Battling Leicester have it all to lose in pool finale
Pool Two: Ospreys 15 Leicester 15Give the Tigers an inch and more often than not they will take the mile. It may be some time before the Ospreys work out precisely how they failed to win yesterday’s gripping contest on a cold, still Swansea afternoon but the situation in Pool Two is now simple. The winners of the game between Leicester and Toulouse will qualify for the Heineken Cup quarter-finals.
As Richard Cockerill bullishly stressed afterwards, Leicester will always back themselves at Welford Road but their supporters should not get overly excited.
Although this draw has kept their title hopes intact, it almost certainly means their reward for qualifying would be a trip to one of the two French giants, Clermont Auvergne or Toulon.
Then again Leicester are nothing if not resourceful in a tight corner. They proved it again here, somehow contriving to lead 15-10 in the closing minutes after poor Dan Biggar had seen three penalty attempts bounce agonisingly away off the woodwork.
It took a searing break from the impressively swift Eli Walker and a diving late finish from the replacement Jonathan Spratt to pull Ospreys back level, but Biggar’s touchline conversion faded left of the posts, taking with it his side’s remaining hopes of qualification.
Biggar also missed four other kicks by a combined total of a foot or two, underlining the old truism that a miss is as good as a mile.
Welsh pain at failing to provide a single quarter-finalist was further magnified afterwards when it emerged the former Wales captain Ryan Jones had suffered a nasty thumb injury which threatens to add to the national squad’s hefty Six Nations casualty list.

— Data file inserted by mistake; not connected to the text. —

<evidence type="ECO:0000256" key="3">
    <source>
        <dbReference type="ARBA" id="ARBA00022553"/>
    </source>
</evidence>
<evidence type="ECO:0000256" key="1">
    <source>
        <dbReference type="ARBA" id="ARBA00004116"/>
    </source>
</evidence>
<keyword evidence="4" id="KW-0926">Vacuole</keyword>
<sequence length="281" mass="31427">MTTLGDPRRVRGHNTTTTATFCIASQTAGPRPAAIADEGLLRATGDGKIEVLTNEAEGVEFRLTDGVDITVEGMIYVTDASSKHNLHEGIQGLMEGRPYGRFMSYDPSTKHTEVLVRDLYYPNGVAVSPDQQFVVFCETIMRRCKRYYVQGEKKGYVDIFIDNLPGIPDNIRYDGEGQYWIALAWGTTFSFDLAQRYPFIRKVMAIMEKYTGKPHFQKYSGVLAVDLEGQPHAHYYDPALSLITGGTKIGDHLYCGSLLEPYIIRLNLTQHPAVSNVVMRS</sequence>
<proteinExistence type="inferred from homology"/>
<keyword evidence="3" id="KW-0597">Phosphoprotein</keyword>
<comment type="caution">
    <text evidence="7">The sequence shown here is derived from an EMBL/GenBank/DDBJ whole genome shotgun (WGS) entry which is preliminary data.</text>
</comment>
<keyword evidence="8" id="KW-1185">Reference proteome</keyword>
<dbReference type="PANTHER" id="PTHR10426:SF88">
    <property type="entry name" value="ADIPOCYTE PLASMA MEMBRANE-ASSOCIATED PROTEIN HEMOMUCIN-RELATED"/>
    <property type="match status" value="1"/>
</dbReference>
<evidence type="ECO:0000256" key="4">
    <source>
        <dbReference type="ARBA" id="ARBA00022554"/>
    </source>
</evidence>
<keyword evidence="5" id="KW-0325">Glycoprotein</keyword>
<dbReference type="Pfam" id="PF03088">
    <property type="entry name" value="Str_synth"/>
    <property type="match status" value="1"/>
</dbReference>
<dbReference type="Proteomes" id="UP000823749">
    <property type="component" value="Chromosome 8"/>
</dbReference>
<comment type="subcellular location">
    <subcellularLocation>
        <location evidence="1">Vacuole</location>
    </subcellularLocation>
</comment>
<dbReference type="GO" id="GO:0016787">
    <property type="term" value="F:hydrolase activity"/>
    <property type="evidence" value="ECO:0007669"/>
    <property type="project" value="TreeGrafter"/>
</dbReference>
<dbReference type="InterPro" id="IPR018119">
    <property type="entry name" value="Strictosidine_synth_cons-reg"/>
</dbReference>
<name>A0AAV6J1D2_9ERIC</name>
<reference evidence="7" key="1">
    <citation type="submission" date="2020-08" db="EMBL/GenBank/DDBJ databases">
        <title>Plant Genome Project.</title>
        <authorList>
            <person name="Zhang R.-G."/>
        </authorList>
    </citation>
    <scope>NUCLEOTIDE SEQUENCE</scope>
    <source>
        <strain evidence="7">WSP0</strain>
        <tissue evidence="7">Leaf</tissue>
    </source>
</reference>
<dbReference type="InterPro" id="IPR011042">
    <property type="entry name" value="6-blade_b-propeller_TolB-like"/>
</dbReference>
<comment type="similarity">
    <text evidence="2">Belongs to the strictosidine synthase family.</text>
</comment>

“We think he’s got a dislocated thumb and it may have popped through the skin as well,” reported Ospreys’ head coach, Steve Tandy.
With the hooker Richard Hibbard (shoulder) also leaving the fray prematurely and Alun Wyn Jones, Bradley Davies, Luke Charteris and Ian Evans already hors de combat, there are some sizeable forward holes to be filled in the Welsh squad.
Leicester, for their part, say England internationals Manu Tuilagi and Tom Youngs should be fit for the Toulouse showdown after both players limped off with strained calves.
Given Tuilagi left Swansea wearing a protective boot, that may prove an optimistic assessment but Cockerill, on virtually every topic, was firmly in glass half-full mode.
“We’d back ourselves to win against anyone at Welford Road,” he said. “Toulouse haven’t played that well away from home this season ...it should be a classic. I’d question some of our decision-making at times but the character of this side is never in doubt.”
Even Cockerill acknowledged, though, Leicester will have to be far sharper to see off the French aristocrats.
Had Ospreys finished everything they started in a one-sided first half, it might have been a rout.
Justin Tipuric was outstanding on the openside flank and Leicester also had no one with the inventiveness out wide of Richard Fussell and Walker.
By far the game’s dominant individual, nevertheless, was Ospreys’ Samoan scrumhalf Kahn Fotuali’i, who did little to dilute the argument he is currently the best number nine in the world.
For the first hour he helped put the Ospreys in total control everywhere save the scoreboard. On another day the Tigers might have been staring at a 20-point interval deficit.
Instead it was only 10-3, with the Ospreys scoring only one try through Joe Bearman after fine approach work by Fotuali’i, Tipuric and Ryan Bevington.
They also had to contend with the late withdrawal of the winger Ross Jones, who twisted an ankle in the warm-up and was replaced by the scrum-half Tom Habberfield.
The later departure of Jones and Hibbard also boosted the Tigers and close-range second-half tries by Ben Youngs and Niall Morris took them within touching distance of victory.
They reckoned without the determined Spratt leaping in like a salmon at the right corner flag.
It was the least the spirited Ospreys deserved.